Now, you perceive in the first place what the heart of man is, What is man in a state of nature ? What is there he is not capable of ? Let a parent now think of taking a child, a young child, and offering it up as a burnt offering to an idol alive, to be consumed before the idol to do it honour. Can you perceive anything beyond this that the devil may drive men to do? What is there that man is not capable of in a state of nature, if left by God and tempted of the devil? Let no one say, as it has often been said, “I know that such and such is the case, but my heart is good.” Let no man say that his heart is good. God never told any son or daughter of Adam this ; it has been told to you by your own heart, or by the devil himself, who is a liar from the beginning, and who is still a most active enemy of souls, and as powerful and malicious as ever. He is an evil angel excelling in strength. Man is altogether and completely gone-not only very far gone-but as far as possible gone from original righteousness. He has altogether lost the image of his Maker, and has stamped on him the image of his seducer, the prince of darkness. Let us believe Jehovah instead of the devil. God says, the heart of man in a state of nature is evil, "every imagination of the thought of the heart is only evil, and that continually,” that it is “deceitful above all things and desperately wicked.”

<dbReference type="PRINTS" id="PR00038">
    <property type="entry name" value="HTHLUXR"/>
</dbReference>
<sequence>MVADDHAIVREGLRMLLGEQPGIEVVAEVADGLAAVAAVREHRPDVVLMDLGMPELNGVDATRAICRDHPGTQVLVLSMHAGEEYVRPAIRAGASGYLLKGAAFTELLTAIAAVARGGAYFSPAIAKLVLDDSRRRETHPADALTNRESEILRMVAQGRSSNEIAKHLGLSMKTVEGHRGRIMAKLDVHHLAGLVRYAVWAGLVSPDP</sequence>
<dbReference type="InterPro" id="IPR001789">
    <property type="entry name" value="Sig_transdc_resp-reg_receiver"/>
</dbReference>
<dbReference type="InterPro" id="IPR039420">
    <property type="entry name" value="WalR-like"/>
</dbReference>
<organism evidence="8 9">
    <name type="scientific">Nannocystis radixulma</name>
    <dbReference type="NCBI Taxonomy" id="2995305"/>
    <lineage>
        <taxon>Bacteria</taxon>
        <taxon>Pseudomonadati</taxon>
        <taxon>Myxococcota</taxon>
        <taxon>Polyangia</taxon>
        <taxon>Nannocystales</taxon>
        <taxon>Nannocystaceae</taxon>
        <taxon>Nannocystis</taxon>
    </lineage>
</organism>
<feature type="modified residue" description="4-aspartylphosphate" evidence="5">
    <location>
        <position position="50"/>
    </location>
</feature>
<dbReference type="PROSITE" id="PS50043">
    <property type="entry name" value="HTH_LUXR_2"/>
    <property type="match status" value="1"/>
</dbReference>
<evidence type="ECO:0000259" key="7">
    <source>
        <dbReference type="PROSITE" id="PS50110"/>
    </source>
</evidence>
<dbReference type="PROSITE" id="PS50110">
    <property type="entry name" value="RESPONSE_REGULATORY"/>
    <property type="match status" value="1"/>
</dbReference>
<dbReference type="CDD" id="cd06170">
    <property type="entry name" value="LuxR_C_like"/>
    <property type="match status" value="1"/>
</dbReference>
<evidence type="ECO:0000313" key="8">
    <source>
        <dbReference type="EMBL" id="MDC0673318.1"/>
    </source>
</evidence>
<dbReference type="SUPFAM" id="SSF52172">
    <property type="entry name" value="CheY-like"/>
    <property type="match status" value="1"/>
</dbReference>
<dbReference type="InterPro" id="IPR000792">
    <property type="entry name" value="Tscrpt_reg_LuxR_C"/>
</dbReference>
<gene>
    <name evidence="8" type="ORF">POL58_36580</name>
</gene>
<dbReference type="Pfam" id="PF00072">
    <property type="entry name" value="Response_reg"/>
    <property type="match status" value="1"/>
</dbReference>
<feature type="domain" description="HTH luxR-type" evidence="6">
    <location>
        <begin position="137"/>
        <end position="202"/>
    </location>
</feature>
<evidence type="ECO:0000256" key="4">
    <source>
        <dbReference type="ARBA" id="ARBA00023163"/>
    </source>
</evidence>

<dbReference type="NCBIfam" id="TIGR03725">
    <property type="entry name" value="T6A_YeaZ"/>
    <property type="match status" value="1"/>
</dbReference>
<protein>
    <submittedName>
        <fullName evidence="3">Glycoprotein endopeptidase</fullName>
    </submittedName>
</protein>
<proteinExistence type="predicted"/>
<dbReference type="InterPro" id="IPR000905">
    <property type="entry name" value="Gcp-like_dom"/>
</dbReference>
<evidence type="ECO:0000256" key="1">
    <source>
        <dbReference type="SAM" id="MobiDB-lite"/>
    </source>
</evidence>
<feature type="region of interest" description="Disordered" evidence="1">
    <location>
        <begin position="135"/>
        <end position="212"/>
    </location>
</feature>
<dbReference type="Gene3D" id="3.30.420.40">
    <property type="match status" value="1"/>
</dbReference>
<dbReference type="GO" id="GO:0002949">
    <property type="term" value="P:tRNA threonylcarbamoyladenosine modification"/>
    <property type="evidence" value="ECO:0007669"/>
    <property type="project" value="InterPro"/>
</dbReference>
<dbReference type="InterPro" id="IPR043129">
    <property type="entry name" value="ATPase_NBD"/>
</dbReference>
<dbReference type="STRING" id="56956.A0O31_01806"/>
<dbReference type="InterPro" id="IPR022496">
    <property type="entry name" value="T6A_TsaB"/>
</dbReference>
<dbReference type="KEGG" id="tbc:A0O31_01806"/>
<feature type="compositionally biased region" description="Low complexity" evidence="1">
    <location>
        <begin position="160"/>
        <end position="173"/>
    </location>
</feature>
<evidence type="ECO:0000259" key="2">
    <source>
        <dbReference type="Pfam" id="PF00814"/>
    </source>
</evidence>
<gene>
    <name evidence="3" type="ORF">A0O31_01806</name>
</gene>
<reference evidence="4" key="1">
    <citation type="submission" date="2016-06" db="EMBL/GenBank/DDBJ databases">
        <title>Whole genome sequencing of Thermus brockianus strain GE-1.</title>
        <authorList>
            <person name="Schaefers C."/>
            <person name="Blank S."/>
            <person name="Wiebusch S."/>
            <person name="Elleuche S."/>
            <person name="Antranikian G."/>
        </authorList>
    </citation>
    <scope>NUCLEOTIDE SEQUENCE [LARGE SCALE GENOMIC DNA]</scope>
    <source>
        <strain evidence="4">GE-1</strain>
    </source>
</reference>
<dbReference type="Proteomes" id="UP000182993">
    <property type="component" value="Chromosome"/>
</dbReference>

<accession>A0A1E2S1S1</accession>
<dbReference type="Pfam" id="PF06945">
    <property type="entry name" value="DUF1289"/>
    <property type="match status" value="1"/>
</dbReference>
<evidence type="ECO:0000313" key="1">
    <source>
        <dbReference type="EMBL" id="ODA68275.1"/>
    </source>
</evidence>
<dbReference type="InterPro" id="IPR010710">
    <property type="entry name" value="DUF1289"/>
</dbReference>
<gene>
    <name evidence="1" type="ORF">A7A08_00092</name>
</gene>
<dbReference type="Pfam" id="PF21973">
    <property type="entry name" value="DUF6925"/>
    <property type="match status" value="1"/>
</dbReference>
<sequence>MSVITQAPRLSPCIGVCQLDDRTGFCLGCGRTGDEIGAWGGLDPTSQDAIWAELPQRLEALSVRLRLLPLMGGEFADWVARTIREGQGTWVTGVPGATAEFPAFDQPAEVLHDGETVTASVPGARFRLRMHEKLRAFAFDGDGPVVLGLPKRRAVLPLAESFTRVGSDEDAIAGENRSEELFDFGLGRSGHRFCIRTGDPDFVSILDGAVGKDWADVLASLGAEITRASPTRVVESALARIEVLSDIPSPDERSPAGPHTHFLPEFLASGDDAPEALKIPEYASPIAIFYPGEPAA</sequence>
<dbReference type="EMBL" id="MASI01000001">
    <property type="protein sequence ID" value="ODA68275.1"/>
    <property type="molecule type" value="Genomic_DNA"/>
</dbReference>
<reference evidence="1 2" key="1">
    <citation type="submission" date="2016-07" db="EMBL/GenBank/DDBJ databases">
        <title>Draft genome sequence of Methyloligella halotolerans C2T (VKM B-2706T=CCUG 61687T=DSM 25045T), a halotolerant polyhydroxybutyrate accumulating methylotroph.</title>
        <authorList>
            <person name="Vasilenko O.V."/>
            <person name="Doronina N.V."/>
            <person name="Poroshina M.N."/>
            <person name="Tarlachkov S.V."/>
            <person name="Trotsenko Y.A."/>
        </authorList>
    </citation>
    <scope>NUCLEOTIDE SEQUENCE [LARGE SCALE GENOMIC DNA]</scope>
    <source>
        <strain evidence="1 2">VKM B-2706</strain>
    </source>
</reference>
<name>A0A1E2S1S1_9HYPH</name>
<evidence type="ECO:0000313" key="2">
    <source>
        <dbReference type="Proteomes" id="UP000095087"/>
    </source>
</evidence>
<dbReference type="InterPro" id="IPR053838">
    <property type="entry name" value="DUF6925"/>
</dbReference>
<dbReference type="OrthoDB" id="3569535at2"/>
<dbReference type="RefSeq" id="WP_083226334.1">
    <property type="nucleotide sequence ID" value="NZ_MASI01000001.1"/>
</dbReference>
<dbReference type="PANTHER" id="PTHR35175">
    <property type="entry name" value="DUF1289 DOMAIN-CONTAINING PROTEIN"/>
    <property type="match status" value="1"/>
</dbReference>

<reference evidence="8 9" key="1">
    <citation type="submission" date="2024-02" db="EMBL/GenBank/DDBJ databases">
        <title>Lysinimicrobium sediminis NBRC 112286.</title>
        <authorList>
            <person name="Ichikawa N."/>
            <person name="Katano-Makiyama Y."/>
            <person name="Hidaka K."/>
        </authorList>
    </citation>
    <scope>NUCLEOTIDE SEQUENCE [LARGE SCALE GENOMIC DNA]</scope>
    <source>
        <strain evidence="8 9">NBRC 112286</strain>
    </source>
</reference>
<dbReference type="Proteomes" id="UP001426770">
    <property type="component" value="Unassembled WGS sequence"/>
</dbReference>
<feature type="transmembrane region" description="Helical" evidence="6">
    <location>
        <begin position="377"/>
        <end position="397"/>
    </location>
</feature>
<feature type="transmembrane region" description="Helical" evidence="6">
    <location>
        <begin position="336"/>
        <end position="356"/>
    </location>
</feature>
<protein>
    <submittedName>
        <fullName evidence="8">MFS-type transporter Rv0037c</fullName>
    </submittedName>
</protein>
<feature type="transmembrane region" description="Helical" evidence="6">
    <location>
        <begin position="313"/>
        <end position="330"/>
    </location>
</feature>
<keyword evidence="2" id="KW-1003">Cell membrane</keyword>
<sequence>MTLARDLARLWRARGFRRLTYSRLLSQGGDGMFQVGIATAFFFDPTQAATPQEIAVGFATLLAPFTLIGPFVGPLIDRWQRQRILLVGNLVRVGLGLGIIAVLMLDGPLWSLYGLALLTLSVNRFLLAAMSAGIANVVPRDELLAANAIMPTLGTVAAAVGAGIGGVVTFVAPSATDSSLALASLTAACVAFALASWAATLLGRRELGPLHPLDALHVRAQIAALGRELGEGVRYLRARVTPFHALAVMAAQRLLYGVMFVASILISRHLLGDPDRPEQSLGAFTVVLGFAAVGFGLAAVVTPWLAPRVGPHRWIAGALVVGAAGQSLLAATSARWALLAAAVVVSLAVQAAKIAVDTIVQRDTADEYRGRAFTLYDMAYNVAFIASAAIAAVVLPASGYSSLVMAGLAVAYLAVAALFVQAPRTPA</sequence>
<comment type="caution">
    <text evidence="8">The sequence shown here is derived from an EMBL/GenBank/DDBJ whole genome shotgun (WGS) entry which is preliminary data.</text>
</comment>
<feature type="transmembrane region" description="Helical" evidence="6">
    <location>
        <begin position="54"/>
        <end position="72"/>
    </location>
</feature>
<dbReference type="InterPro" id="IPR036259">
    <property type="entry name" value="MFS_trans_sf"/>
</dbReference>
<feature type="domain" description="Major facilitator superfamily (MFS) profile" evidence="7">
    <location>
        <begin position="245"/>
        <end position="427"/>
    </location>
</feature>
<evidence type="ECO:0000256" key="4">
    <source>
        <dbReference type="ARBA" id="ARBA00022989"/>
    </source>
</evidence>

But then, in the second place, you will see this truth implied in the contest : God punishes sin by leaving sinners to themselves, by giving them up to the prince of darkness, that they may bring on themselves the just fruits of their transgressions. God is said to have given up the Israelites to the host of heaven--to the worship of the sun, and moon, and stars; that is, he left them to act in compliance with their own sinful nature. St. Paul, in the New Testament, says, in the first chapter of Romans, that inasmuch as the heathens did not acknowledge God whose power and divinity they saw exemplified in his works, he gave them up to the lusts of their own hearts." And God, in his addresses to